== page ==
Building innovative capability roy green mgsm university of adelaide october 14 2008
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Building Innovative Capability Roy Green, MGSM University of Adelaide, October 14 2008. NIS review: Why, what and how of innovation Can public policy translate this to innovative capability and performance at the enterprise level? TCF review: Policy prototype for capability building.

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Building Innovative Capability Roy Green, MGSM University of Adelaide, October 14 2008

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Building Innovative CapabilityRoy Green, MGSMUniversity of Adelaide, October 14 2008

  • NIS review: Why, what and how of innovation

  • Can public policy translate this to innovative capability and performance at the enterprise level?

  • TCF review: Policy prototype for capability building

Venturous Australiabuilding strength in innovation

Report and overview

available online at

“Ultimately, the purpose of a national innovation system is to transform knowledge and resources into dynamic capabilities at the level of firms and organisations, which are then better placed to contribute to the innovation performance of the economy as a whole”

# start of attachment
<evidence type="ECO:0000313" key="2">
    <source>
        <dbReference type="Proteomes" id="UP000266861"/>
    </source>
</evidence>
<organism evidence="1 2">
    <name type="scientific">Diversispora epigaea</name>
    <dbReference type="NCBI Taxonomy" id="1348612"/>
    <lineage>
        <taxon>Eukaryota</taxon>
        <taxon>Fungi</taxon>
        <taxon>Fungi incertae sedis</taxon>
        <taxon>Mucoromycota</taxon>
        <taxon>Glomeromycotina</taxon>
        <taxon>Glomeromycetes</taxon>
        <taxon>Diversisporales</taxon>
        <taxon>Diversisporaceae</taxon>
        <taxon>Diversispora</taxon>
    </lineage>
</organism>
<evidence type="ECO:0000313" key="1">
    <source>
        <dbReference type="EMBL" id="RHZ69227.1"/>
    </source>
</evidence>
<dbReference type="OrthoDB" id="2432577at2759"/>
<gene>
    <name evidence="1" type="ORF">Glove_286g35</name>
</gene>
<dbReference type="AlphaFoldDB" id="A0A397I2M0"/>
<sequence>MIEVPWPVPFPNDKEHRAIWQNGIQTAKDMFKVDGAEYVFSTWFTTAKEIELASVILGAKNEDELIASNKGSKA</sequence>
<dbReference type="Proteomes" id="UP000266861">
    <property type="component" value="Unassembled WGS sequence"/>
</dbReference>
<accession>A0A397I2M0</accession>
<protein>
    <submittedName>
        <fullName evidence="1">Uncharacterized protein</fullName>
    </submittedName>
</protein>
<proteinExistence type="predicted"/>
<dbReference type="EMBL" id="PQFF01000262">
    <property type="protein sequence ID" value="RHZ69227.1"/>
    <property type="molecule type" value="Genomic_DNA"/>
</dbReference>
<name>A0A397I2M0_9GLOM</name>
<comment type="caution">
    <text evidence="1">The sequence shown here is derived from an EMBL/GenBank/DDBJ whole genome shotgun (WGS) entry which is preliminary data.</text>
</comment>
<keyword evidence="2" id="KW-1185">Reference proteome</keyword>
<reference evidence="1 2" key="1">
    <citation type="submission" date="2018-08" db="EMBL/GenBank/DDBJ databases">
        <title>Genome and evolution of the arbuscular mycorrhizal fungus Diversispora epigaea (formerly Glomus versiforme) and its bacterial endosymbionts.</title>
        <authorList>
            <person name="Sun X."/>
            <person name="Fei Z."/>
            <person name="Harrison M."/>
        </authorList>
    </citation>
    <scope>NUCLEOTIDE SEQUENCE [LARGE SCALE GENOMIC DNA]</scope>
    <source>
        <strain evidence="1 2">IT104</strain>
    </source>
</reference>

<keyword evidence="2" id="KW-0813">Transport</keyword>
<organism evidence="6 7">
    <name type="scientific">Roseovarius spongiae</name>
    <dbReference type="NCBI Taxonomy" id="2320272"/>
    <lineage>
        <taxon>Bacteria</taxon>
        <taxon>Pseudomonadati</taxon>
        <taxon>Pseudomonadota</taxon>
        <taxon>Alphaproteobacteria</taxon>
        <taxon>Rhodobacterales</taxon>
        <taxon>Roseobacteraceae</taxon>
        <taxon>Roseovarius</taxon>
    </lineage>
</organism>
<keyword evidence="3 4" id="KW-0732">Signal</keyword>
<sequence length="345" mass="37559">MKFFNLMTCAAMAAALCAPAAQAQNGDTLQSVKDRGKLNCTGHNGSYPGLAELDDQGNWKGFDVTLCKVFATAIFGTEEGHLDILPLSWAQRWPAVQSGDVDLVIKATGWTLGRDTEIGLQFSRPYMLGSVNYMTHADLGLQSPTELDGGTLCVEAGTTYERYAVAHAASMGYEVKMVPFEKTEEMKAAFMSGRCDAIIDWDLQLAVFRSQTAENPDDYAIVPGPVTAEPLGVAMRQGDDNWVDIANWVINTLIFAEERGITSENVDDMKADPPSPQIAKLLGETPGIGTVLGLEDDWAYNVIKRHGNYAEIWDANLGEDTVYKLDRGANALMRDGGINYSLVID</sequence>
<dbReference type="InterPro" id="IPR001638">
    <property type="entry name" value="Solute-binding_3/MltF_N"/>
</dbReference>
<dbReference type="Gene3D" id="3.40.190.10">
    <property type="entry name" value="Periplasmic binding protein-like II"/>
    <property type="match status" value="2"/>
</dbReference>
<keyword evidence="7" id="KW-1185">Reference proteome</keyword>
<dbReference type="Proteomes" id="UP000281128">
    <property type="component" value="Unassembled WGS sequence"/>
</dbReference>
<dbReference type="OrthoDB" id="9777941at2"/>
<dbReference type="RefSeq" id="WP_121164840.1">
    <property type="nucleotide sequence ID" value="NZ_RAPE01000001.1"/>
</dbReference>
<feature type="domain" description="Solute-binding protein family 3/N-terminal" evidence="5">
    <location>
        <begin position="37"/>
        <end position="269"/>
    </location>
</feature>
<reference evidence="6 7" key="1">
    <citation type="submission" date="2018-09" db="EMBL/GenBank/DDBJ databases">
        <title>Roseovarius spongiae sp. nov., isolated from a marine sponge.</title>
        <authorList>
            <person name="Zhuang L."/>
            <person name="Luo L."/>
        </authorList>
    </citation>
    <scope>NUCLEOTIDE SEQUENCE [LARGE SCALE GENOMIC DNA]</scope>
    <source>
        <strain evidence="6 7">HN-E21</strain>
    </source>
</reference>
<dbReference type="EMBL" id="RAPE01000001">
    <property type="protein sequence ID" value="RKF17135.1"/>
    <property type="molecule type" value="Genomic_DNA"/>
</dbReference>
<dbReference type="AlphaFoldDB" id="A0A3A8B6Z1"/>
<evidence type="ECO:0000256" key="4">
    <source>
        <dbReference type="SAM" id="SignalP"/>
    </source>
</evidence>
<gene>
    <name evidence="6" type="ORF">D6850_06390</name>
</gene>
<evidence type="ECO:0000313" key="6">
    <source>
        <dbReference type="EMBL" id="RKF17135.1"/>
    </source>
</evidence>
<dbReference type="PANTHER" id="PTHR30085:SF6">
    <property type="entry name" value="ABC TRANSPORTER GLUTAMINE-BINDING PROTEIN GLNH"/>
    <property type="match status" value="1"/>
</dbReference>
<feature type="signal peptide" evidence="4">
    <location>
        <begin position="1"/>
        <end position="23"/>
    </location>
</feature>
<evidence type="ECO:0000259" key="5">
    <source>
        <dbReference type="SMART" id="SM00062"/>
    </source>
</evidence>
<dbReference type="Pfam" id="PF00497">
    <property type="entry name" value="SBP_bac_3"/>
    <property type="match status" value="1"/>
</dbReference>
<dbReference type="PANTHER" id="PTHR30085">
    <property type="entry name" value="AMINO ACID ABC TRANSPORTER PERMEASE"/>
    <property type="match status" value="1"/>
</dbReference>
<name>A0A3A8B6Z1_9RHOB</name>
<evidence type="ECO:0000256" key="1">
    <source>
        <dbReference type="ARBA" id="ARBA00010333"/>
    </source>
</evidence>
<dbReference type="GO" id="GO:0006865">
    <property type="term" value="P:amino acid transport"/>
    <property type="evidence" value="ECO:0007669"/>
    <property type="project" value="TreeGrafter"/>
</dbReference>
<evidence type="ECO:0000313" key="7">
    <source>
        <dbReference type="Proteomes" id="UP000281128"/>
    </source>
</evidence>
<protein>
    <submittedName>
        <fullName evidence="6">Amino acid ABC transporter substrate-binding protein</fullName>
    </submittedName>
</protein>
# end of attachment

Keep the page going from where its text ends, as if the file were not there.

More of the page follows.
Business Council of Australia/SKE, New Pathways to Prosperity, 2006

Global ranking dashboard

Trends in productivity and GDP growth

Components of Growth in Australian Living Standards

Why innovation

  • Innovation drives productivity growth and competitiveness of firms

  • Innovation promotes social inclusion through expanded opportunities

  • Innovation will contribute to achieving environmental sustainability

What drives innovation

  • Innovation might mean new products or processes, or new organisational or business models

  • But the key to successful innovation in companies is investment in knowledge and innovative capability

Australian government support for science andinnovation

Government spending on R&D (OECD)

Investment in Knowledge (R&D, Higher Education, Software), % of GDP, 2004

The world is not flat (Tom Friedman)

… it’s ‘spiky’

(Richard Florida)